Another thing you might check out is the ITA competition results, specifically the Haney competition since it's mainly excerpts. These students might not have jobs right now, but they're obviously doing well enough to be respected by some big name players and could be getting a job in the future.

For example, the judges this year were:
Mark Fisher—second trombonist, Chicago Lyric Opera Orchestra
Ralph Sauer—principal trombonist (retired), Los Angeles Philharmonic Orchestra
Steve Witser—principal trombonist, Los Angeles Philharmonic Orchestra
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RGbasstrb
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« Reply #7 on: Feb 10, 2008, 09:01PM »

Jeff Dee, bass trombone in Jacksonville, Phil Graham, 2nd trombone in Dallas, Jamie Box, principal trombone in Montreal, Dan Brady, bass trombone in the "President's Own", Curt Star, trombone at West Point, and Jim Cumiskey, 2nd trombone of Charleston, are a few more SMU alums I can think of.

I know that Larry Zalkind, principal trombone of the Utah Symphony went to Michigan. Ilan Morgenstern, new bass trombonist of San Antonio and runner-up to about everything else in the past year, is finishing up at Michigan.
 
All schools have a long bragging list, which is why it just goes to show that you can improve anywhere you go. You just need to take your work ethic, work hard, have great instruction, work hard, and work hard.

I think that one reason that the "better schools" have so many people that land jobs is since they are considered "better schools," they draw the students that have the most talent AND an incredible work ethic. And since they are all at the school together, it creates a great environment where everyone is pushing each other and holding each others playing accountable. I can imagine it is harder to keep an intense focus if you aren't in an environment where you are constantly being technically and musically challenged.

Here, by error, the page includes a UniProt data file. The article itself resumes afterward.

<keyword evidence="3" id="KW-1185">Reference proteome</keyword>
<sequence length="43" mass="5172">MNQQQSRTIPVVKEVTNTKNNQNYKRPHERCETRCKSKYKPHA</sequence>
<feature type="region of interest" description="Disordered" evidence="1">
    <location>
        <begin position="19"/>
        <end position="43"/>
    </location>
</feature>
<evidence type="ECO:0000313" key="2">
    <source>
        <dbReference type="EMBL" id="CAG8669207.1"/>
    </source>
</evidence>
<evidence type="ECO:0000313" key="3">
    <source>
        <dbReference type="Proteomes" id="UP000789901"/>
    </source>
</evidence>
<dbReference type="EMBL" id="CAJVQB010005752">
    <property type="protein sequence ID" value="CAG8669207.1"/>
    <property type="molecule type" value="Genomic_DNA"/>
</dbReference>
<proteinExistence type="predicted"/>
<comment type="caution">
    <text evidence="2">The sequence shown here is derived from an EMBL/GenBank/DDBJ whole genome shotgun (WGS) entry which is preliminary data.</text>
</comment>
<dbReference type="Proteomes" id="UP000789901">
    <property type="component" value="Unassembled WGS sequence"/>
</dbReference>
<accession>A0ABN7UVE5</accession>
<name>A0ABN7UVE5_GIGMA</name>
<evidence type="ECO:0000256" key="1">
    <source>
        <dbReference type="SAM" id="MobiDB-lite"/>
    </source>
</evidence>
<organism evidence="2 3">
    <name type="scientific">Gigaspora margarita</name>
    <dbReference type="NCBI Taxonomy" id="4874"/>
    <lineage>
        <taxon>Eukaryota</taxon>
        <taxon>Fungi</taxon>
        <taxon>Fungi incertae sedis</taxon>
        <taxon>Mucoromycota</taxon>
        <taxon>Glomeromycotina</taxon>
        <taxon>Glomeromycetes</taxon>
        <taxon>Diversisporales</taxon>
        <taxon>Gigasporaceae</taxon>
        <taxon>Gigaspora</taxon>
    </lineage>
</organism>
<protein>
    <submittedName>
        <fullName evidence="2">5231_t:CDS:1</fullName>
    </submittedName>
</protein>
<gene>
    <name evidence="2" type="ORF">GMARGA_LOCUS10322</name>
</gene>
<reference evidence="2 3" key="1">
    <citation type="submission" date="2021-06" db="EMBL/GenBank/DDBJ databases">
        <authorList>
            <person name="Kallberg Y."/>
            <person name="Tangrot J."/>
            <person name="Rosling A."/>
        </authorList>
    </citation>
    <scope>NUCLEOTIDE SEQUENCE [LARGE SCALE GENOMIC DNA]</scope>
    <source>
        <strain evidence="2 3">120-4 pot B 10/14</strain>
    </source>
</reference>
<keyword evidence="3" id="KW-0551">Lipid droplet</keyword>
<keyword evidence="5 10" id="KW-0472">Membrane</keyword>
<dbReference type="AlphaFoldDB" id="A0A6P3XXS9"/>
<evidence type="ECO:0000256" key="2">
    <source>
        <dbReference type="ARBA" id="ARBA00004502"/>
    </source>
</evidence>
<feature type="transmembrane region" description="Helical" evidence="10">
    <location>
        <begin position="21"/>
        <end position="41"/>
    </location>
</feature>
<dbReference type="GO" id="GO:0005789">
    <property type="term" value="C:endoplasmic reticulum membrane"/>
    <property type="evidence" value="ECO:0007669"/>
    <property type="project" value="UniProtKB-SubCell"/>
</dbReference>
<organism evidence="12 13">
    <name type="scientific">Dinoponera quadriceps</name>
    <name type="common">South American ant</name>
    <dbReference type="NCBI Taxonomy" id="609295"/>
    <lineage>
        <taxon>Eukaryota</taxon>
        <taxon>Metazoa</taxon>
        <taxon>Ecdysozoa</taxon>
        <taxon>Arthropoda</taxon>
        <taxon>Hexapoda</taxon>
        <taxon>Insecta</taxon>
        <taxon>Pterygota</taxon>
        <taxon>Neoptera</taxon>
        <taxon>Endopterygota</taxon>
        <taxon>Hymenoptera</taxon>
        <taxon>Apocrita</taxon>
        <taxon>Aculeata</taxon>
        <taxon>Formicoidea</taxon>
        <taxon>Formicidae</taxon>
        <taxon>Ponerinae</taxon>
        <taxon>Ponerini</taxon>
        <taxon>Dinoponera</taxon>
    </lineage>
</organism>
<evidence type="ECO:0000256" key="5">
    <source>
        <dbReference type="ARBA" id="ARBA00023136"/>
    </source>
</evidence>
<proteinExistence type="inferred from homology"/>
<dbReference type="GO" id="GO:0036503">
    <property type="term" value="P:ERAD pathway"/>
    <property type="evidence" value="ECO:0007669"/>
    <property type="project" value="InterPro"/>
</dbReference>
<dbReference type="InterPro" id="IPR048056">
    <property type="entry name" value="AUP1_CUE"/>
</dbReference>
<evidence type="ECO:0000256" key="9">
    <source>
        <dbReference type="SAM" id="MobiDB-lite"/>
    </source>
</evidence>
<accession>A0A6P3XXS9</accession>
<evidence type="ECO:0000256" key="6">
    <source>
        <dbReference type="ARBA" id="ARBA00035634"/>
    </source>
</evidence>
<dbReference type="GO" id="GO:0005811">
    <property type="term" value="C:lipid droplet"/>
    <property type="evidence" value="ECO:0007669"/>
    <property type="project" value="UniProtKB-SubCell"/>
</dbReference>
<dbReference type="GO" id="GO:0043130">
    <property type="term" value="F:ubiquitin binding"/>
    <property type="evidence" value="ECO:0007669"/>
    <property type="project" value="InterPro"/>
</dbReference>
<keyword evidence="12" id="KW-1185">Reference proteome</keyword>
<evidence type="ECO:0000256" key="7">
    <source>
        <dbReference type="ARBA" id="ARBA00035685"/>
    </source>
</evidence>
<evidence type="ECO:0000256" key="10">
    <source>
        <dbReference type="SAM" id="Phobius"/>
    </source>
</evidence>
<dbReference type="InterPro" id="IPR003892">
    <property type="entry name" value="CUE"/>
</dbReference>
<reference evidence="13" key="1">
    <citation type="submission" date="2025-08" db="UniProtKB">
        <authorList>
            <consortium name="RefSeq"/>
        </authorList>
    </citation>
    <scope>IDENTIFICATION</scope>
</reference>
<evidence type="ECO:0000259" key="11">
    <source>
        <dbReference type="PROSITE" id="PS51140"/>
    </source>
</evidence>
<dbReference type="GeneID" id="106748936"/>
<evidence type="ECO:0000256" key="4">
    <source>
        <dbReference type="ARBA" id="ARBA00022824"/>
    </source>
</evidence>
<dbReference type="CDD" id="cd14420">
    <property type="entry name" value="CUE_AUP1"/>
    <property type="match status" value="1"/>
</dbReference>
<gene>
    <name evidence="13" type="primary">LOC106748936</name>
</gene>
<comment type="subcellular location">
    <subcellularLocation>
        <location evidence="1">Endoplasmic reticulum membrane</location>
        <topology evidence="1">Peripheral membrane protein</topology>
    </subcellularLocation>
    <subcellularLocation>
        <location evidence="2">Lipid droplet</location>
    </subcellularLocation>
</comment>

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« Reply #8 on: Feb 10, 2008, 11:12PM »

The larger music schools have depth in their program. You will find that not only is the trombone professor good, but so are the violin, percussion, etc... professors. This allows for outstanding ensembles to play in. I think as an undergraduate, great ensembles are not as important; most students are still working on getting a good sense of mechanics. As a graduate student, how you interpret begins to become more important. A large portion of this learning goes on in ensemble playing.
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shouck
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« Reply #9 on: Feb 11, 2008, 11:35AM »

Thanks!

RGbasstrb, I looked up Larry Zalkind's biography on his website to see who his teachers were, and it says he attended USC for his undergrad and grad work - did he attend Michigan some other time (it wasn't mentioned in his bio)?

If you search Google for "orchestral trombonists," this is the first result!
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« Reply #10 on: Feb 11, 2008, 12:13PM »